Central Alberta MPs joined a call Thursday for the federal government to take rural crime seriously.
Lakeland MP Shannon Stubbs delivered a scathing attack on the federal Liberals’ record on crime at a news conference in front of the Alberta legislature.
Opposition politicians roundly criticized a long-awaited report on rural crime from a parliamentary committee that came out last week.
Stubbs said it was “outrageous” that the Liberal-dominated standing committee on public safety and national security tasked with examining rural crime last year produced a much-delayed, two-page report with no formal recommendations.
The report suggests the provinces spend more on emergency services and the RCMP should partner with other police agencies.
“Rural Canada is facing a public safety emergency,” said Stubbs, who was joined by other federal colleagues, several provincial and municipal politicians and the head of the Alberta Rural Crime Watch Association.
Rural crime in the Prairie province is 36 to 42 per cent higher than in urban areas, according to the latest Statistics Canada data from 2017.
The Conservative committee members filed their own report that points out how regularly short-staffed RCMP detachments are, while calling for tougher treatment of repeat offenders and more clarity in law for those defending themselves against criminals.
Stubbs lambasted the government of Prime Minister Justin Trudeau for its “hug-a-thug, soft-on-crime approach” to public safety.
She was flanked by Red Deer-Mountain View MP Earl Dreeshen and Red Deer-Lacombe MP Blaine Calkins and others.
The public safety committee began its work after Stubbs’ motion on rural crime was unanimously supported last year.
“Then to see the games that were being played was pretty disheartening,” said Dreeshen in an interview following the news conference.
The committee was to study rural crime rates and trends, assess RCMP and other policing resources and the challenges they face, and look at improving the effectiveness of Indigenous police forces and support for victims of rural crime.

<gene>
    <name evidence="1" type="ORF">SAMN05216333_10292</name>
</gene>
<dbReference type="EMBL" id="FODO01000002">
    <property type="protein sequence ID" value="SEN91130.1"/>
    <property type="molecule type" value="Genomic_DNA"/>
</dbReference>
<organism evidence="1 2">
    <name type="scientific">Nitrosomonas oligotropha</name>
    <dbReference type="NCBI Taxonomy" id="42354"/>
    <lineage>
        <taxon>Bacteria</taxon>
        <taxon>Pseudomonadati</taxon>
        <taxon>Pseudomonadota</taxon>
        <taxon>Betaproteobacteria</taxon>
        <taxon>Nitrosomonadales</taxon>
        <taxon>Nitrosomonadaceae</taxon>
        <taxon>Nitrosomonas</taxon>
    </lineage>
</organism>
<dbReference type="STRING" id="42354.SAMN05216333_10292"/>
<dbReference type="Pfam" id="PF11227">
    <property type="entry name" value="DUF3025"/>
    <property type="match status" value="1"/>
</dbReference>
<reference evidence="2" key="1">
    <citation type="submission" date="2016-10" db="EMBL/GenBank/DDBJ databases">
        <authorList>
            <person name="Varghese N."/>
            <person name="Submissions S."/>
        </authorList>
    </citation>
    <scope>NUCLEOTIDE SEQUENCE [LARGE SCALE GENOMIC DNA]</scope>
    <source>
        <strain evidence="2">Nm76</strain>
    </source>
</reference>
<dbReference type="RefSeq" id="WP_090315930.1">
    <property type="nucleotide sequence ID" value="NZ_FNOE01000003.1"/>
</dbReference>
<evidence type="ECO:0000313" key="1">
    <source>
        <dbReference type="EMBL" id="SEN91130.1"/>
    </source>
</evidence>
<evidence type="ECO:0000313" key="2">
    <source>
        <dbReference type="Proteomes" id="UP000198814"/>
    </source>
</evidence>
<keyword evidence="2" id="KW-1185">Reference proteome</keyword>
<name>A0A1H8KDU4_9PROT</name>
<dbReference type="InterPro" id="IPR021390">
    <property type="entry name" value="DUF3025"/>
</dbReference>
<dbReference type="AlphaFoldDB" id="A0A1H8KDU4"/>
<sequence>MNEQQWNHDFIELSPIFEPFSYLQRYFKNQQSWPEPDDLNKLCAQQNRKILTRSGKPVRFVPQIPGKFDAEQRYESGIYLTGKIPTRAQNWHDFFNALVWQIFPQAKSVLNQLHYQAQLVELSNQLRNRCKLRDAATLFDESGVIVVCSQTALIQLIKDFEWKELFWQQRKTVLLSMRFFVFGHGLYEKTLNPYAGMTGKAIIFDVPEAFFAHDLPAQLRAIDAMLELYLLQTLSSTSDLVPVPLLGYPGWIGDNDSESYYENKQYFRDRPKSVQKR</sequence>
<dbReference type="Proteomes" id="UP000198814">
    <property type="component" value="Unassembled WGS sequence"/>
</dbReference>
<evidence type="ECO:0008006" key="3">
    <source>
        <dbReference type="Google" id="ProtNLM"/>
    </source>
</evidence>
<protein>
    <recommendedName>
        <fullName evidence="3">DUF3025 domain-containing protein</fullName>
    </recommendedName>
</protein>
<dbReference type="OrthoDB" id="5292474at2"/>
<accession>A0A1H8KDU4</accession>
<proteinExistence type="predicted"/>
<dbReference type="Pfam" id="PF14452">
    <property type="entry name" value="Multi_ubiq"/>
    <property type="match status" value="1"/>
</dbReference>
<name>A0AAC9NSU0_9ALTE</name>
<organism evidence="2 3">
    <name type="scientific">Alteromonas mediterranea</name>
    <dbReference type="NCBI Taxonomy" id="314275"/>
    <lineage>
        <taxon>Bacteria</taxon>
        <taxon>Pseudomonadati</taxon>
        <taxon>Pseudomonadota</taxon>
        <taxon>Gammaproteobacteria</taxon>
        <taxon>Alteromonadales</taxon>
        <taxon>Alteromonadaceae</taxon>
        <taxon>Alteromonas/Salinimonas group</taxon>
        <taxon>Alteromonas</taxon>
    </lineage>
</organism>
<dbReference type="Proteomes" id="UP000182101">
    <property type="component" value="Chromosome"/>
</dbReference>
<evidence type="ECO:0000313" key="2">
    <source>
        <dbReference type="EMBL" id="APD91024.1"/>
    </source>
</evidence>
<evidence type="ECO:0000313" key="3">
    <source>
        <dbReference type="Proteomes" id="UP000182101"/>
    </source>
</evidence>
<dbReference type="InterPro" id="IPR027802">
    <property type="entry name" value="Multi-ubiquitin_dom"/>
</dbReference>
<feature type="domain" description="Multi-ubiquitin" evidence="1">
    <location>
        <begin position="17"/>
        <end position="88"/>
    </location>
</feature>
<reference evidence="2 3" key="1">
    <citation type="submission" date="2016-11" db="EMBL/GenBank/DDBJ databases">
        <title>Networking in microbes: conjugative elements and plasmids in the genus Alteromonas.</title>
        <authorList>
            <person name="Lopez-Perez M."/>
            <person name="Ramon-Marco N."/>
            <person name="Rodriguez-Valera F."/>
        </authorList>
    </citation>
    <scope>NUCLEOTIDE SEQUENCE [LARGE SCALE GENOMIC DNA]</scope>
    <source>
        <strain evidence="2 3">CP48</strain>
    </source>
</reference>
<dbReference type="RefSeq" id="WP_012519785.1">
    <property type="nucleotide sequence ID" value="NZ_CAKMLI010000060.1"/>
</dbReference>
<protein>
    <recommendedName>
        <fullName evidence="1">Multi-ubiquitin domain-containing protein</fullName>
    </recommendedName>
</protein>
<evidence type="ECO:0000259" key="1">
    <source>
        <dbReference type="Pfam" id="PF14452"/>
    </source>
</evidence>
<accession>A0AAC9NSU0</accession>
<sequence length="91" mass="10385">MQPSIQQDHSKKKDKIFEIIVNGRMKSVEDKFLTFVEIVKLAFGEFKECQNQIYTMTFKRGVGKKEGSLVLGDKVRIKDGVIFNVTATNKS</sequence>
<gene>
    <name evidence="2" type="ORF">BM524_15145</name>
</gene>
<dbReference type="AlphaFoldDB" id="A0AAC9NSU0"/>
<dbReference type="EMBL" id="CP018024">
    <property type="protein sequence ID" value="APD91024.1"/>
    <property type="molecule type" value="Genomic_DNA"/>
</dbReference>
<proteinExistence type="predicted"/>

It was also to come up with possible recommendations to curb rising rural crime rates and improve crime prevention.
Dreeshen echoed Stubbs’ call for rural Canadians to raise their concerns any way they can with federal Public Safety Minister Ralph Goodale.
“There are a lot of people who are concerned and they don’t see the federal government taking this seriously.
“I think the critical thing with this … is we have to get Ralph Goodale engaged with this. That’s where a person has to put some pressure on.”
Dreeshen and Calkins were part of a rural crime task force that produced a report on rural crime in Alberta last year after criss-crossing the province to hear residents’ concerns. It provided a lengthy list of recommendations.
Dreeshen said whether the recommendations in the Alberta report become part of the Conservative party’s approach to tackling crime and public safety would depend on what comes out of further consultation with all Canadians.
“It would be somewhat presumptious of us to say what we heard is all that we would hear from voices across the country,” said Dreeshen, who praised the Alberta Rural Crime Watch Association.
“We did this because of their voices and the concerns that they had.”
Medicine Hat-Cardston-Warner MP Glen Motz said the Liberals have taken a “dismissive approach” to rural crime issues and many of the party’s urban-based MPs on the public safety committee were clearly uninformed about the importance of the matter to rural residents.
“They just didn’t get it,” he said.